Stephen Hasner | Workers' Compensation | November 25, 2022
Under Georgia workers’ compensation law, any employer with three or more employees, even part-time employees, must carry workers’ compensation insurance. Even companies with one or two employees must carry workers’ compensation insurance if they are a corporation or an LLC.
Not all employers carry this insurance even when the law demands that they do. Yet there are serious legal consequences for failing to maintain workers’ compensation insurance when the law requires it.
Georgia allows some companies to self-insure rather than purchase workers’ compensation insurance from a third party. Obviously, a company that self-insures must hold enough assets to guarantee the payment of their employees’ work-related injury compensation. Although the application process is lengthy, Georgia allows more than 300 companies and 100 government agencies to self-insure.
Who Doesn’t Need To Carry Workers’ Compensation?
Georgia state law and federal law exempts several types of employers from the obligation to carry workers’ compensation insurance:
- Companies and sole proprietors with one or two employees that are not LLCs or corporations;
- Government agencies;
- Railroad companies; and
- Farm laborer employers.
You can search online to find out if your employer carries workers’ compensation insurance.
Penalties for Failing To Carry Workers’ Compensation Insurance
Georgia imposes many penalties on employers who neglect their legal obligation to carry workers’ compensation insurance. These penalties include:
- A fine of $500 to $1,000 for failure to submit required forms. These fines are re-imposed with every failure to submit the required forms.
- Georgia can impose fines of $1,000 to $10,000 each time a company unjustly denies compensation to its employee.
- Intentionally failing to purchase workers’ compensation insurance results in a fine of $500 to $5,000 for each violation.
- Georgia can add 10% to the workers’ compensation award for employees of a company that fails to purchase workers’ compensation insurance.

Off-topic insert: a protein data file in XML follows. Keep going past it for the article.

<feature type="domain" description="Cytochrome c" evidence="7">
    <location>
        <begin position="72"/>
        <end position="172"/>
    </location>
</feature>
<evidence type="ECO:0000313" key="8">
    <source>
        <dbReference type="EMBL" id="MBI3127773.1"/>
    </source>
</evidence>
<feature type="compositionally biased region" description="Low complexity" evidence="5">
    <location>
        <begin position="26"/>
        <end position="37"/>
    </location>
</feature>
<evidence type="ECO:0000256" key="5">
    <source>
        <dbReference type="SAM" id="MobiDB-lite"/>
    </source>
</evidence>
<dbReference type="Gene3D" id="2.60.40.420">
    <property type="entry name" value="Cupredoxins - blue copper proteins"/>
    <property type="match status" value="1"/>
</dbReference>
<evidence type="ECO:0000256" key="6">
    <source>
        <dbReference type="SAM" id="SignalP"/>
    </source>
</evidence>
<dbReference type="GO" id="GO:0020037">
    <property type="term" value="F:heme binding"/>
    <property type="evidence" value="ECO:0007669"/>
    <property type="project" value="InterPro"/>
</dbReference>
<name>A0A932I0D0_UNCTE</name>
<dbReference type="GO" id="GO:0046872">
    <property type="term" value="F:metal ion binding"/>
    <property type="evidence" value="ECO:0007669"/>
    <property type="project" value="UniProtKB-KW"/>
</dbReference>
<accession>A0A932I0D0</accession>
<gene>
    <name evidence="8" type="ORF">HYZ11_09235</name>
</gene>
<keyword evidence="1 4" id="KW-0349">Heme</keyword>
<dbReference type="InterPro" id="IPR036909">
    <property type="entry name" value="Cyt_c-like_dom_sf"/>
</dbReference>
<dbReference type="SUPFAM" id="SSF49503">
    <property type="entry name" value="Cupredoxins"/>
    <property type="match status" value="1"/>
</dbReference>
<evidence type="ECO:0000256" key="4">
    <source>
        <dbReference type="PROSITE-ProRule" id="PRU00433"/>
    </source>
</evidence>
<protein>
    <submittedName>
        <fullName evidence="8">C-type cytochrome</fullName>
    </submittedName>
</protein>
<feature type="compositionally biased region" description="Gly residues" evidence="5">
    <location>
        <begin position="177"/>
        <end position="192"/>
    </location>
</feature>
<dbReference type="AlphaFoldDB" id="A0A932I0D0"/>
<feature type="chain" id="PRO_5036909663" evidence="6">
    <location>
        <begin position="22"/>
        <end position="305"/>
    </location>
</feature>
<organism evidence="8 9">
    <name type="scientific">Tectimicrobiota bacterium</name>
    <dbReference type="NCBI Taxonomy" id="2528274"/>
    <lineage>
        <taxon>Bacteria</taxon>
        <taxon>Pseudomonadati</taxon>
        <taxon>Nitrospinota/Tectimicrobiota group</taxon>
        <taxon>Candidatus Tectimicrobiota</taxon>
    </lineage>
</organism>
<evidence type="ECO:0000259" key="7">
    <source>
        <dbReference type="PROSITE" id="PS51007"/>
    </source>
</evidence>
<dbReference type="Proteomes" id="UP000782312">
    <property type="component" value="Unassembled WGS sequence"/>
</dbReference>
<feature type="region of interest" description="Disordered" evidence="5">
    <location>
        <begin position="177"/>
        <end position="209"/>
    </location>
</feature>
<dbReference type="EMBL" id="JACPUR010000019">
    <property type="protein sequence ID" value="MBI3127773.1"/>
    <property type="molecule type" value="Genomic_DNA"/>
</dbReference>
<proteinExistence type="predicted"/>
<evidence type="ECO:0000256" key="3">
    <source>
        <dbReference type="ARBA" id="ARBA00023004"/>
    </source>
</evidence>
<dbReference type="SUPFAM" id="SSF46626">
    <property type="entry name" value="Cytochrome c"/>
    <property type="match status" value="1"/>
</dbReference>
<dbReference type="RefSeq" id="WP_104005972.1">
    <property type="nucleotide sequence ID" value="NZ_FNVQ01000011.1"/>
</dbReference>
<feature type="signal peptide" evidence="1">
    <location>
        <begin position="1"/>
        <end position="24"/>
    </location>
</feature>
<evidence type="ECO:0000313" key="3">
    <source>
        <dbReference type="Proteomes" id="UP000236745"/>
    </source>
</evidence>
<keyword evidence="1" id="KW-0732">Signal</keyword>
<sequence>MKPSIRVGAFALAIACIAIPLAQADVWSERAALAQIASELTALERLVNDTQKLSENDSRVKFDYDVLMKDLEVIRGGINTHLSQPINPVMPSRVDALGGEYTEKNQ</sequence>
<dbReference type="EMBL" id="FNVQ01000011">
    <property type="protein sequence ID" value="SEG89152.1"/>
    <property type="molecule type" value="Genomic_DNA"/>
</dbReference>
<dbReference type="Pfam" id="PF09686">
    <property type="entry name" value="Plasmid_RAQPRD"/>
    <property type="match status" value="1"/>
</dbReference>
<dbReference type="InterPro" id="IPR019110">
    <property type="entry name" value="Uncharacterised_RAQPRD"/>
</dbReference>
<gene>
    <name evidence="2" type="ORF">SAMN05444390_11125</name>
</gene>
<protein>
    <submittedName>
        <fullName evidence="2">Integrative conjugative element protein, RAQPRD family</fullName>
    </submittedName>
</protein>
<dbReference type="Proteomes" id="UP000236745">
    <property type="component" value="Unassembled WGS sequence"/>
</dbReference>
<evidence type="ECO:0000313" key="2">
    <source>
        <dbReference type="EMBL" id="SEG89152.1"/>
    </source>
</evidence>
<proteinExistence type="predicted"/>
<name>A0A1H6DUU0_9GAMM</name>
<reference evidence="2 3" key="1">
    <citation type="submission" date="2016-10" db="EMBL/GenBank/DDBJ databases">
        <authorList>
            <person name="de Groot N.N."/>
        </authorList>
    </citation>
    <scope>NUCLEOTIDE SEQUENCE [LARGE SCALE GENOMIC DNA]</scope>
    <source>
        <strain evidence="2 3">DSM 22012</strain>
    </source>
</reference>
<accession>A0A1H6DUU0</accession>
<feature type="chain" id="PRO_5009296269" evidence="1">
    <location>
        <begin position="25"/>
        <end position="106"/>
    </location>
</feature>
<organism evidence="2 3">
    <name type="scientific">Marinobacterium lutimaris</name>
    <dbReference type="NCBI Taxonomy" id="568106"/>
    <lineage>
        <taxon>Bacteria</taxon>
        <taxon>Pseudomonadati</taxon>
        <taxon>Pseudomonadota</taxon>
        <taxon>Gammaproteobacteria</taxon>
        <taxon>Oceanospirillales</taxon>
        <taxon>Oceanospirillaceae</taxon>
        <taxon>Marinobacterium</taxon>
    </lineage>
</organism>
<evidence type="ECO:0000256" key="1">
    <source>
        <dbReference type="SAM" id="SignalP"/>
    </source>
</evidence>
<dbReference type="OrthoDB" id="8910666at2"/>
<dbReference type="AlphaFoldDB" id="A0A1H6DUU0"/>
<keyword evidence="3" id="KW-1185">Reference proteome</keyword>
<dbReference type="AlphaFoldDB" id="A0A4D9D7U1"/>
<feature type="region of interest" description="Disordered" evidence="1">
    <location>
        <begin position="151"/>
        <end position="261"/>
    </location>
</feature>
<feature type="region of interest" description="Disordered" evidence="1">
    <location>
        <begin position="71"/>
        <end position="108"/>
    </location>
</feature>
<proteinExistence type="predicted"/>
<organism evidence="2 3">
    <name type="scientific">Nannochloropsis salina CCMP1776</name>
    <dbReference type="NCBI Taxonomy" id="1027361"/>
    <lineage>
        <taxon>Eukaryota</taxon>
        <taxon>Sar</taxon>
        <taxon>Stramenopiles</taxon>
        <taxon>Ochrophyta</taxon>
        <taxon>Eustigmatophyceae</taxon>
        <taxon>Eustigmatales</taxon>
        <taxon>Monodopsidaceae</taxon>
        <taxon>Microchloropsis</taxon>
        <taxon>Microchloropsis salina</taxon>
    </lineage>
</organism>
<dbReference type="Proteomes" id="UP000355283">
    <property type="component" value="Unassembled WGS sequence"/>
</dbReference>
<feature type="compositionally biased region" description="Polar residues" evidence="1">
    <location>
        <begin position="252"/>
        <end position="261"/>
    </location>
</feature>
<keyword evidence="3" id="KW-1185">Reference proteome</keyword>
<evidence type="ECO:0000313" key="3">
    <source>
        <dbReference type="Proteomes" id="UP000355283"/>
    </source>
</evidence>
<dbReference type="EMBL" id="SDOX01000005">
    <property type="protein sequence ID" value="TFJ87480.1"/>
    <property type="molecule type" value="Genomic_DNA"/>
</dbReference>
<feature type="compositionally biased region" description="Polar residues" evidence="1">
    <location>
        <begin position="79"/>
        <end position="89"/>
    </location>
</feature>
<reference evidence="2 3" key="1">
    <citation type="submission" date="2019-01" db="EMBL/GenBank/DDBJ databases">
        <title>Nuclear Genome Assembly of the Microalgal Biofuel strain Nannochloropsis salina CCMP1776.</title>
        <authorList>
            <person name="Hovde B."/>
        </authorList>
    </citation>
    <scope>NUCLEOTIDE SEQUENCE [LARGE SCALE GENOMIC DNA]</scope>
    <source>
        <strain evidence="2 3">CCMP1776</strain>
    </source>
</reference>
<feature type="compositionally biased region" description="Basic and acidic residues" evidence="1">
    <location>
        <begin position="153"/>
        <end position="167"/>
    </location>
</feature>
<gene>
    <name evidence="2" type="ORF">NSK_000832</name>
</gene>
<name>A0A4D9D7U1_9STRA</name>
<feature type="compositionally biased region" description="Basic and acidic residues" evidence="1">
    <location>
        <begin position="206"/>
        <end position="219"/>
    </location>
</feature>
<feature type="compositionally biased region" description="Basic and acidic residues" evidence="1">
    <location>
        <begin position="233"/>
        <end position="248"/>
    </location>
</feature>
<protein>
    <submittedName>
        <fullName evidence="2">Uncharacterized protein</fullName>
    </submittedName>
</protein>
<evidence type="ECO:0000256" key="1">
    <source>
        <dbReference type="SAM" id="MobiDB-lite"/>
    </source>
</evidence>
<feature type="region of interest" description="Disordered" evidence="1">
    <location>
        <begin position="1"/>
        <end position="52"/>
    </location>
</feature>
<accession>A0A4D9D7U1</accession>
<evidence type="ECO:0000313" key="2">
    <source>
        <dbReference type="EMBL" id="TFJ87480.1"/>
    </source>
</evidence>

- Deliberately failing to provide workers’ compensation coverage results in a misdemeanor criminal charge that can result in a fine of $1,000 to $10,000 and up to a year in jail.
Georgia enjoys great discretion when imposing these penalties.
How To Report Your Employer
If your employer fails to purchase workers’ compensation insurance, you can anonymously report them to the State Board Enforcement Division by completing the appropriate documentation and sending it to ReportFraud@SBWC.ga.gov.
What Is Workers’ Compensation?
In Georgia, the State Board of Workers’ Compensation administers the local workers’ compensation program. The workers’ compensation program is a substitute for the usual personal injury compensation system created solely to handle work-related injuries. Workers’ compensation will compensate you for your medical expenses and for at least a portion of your lost wages.
Worker’s compensation is no-fault, meaning that you don’t have to prove your employer was at fault. In fact, in most cases, you can win your claim even if you were the party at fault. The major downside to the workers’ compensation system is that you cannot file a lawsuit except under unusual circumstances.
This means that you cannot claim noneconomic damages such as emotional distress as well as pain and suffering. Noneconomic damages add up to well over half the value of many personal injury claims.
The Great Loophole: Working Around the Workers’ Compensation System
If you doubt your ability to obtain workers’ compensation coverage because your employer has not purchased any, there may be a workaround that will allow you to obtain far more than workers’ compensation would ever award you.
If you can find a third party who is responsible for your injuries, you can file an ordinary personal injury lawsuit against them. You will have to prove fault, but if you win, you can obtain noneconomic damages – which might more than double the value of your claim.
Let an Experienced Atlanta Workers’ Comp Attorney Guide You Through the Process
The Georgia workers’ compensation system can be a bureaucratic nightmare, especially if there is controversy surrounding your claim. An Atlanta workers’ compensation lawyer can help you every step of the way and maximize the value of your claim.
Contact the Atlanta Workers’ Compensation Lawyers at Hasner Law, P.C. For Help
For more information, please contact the Atlanta workers’ compensation law firm of Hasner Law P.C. at our nearest location to schedule a free consultation today.
We serve in Fulton County, Chatham County, and its surrounding areas:
Hasner Law PC – Atlanta Law Office
2839 Paces Ferry Rd SE #1050
Atlanta, GA 30339
Hasner Law PC – Savannah Law Office
221 W York St
Savannah, GA 31401